“My employee signed a non-disclosure agreement (“NDA”) with my company, promising not to divulge my company’s confidential information to anyone. I recently found out that he has been sharing my customers’ list and other sensitive information to our competitor. How can I enforce the NDA against him?”
How should cannabis and cannabis mixture be defined? Should the penalty on trafficking, importing, or exporting of cannabis mixture be calibrated based on the gross weight? Can the Prosecution charge an alleged offender with both knowledge of importing cannabis and cannabis mixture? These are some of the questions the Court of Appeal (“CA”) answered in Saravanan Chandaram v Public Prosecutor  SGCA 43.
On 3rd July 2020, the SMU School of Law held the second webinar of its Virtual Academic Series themed ‘Global Public-Private Law Approaches to COVID-19’. Chaired by Professor Lau Kwan Ho (SMU), the speakers – Professor Gao Simin (Tsinghua University) and Professor Kristin van Zwieten (University of Oxford) compared the legal implications of the COVID-19 outbreak on Insolvency Law in China and Europe.
The International Criminal Court Moot Competition (“ICC Moot”) is the largest and most prestigious moot on international criminal law. This competition, held at The Hague in the Netherlands, simulates actual ICC proceedings by involving judges from international courts, tribunals and legal academics. Through the moot, participants acquire in-depth knowledge of international criminal law and the ICC itself, as well as familiarise themselves with other key institutions in this field. Beyond that, participants are able to network with professors, practitioners and other competition participants from all around the world.
Written by: Winie Ao* Money, money, money, must be funny, in the rich man’s world. I. INTRODUCTION For a potential bankrupt, the notion of “money” is far from funny. Indeed, it is his very lifeblood – the source of both his worry and glee. To bring some assurance and clarity to persons who may have … Continue reading The Basics of Bankruptcy in Singapore
A fiduciary is someone who has undertaken to act for or on behalf of another (his principal). As such, a fiduciary owes an obligation of loyalty to the principal. Indeed, the principal relies on the fiduciary to act in his or her best interests, and is especially vulnerable to the fiduciary’s breach of duty. Thus, it has been observed that a fiduciary owes his or her principal the highest standard of duty known to the law. It is also well-established that a director of a company has a fiduciary relationship with the company.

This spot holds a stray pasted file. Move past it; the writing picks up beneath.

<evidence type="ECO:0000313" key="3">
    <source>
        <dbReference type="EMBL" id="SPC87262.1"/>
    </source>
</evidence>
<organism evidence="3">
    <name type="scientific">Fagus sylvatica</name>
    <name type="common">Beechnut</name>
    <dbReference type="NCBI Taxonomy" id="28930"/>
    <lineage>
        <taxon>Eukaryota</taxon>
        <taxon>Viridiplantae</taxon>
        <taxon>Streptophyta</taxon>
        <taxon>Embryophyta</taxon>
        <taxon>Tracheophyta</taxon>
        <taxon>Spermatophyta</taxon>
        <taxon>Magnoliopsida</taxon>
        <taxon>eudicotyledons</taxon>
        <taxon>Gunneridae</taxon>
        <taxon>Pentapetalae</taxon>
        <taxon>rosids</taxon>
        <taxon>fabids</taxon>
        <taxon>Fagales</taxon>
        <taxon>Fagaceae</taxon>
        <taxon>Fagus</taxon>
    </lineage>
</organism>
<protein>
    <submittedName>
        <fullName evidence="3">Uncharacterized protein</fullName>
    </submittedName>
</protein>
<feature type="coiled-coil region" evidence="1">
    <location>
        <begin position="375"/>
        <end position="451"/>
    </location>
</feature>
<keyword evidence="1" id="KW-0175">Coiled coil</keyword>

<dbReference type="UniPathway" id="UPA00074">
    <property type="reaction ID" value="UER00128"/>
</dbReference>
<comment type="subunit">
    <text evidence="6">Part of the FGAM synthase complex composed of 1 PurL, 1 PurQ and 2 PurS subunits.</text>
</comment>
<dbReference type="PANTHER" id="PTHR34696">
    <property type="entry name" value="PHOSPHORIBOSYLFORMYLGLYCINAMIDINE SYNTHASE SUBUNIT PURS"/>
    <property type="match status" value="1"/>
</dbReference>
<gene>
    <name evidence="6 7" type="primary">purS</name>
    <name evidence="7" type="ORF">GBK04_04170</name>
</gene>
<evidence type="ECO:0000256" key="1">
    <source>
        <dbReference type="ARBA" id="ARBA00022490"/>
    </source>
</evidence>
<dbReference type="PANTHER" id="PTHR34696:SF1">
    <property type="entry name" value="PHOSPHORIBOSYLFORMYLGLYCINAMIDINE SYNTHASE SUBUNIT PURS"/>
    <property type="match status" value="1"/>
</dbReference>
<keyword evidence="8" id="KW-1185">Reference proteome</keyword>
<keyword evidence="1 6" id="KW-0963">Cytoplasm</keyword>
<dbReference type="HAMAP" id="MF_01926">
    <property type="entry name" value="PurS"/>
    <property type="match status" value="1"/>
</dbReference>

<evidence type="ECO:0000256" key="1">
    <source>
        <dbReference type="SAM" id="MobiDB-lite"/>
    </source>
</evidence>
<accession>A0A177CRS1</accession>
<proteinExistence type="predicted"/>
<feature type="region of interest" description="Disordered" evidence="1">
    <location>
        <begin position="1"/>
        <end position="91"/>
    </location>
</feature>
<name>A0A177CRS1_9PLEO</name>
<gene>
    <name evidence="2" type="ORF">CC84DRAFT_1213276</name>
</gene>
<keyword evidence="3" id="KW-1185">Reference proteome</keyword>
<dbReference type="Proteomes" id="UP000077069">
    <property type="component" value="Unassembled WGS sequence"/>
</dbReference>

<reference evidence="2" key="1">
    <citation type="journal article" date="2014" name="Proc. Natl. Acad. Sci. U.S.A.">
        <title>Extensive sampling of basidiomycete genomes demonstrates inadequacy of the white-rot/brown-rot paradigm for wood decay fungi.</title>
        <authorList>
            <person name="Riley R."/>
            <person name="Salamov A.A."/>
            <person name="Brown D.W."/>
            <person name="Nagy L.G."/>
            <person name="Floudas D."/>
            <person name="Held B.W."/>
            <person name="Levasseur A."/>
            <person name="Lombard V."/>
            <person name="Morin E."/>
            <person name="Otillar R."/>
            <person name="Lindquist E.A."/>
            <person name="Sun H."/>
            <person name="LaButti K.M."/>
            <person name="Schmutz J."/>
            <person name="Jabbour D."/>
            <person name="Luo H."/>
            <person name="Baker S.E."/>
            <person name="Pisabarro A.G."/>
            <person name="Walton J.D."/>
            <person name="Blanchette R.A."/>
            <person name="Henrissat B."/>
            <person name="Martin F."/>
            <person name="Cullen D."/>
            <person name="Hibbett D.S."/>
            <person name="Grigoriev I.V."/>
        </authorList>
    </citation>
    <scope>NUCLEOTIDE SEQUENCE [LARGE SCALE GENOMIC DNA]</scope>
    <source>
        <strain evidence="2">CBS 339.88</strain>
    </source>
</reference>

Can an employer sue a former employee for the mere wrongful copying, abuse and exploitation of protected information, without also having to prove that the employee wrongfully used the information? This was the question before the Court of Appeal (“CA”) in I-Admin (Singapore) Pte Ltd v Hong Ying Ting and others  SGCA 32.
Traditionally, directors are said to only owe a duty of care to their company. In certain circumstances however, directors may also owe a personal duty of care to their clients, thereby rendering the director personally liable to the client. In Sim Tee Meng v Haw Wan Sin David  SGCA 71, the Court of Appeal applied the Spandeck framework in establishing whether a duty of care was owed by a key executive officer to the company's clients.
Ending a marital relationship is a major life decision, and it can be one that is stressful, emotional, and complicated. Should you be thinking of calling your marriage quits, you are not alone, and there are available avenues of the law you can turn to for your situation.
Imagine falling asleep on the bus home and waking up to find the stranger sitting next to you touching you inappropriately. How would you react? Would you push him away or hit him in self-defence? The number of molestation cases have recently been on the rise.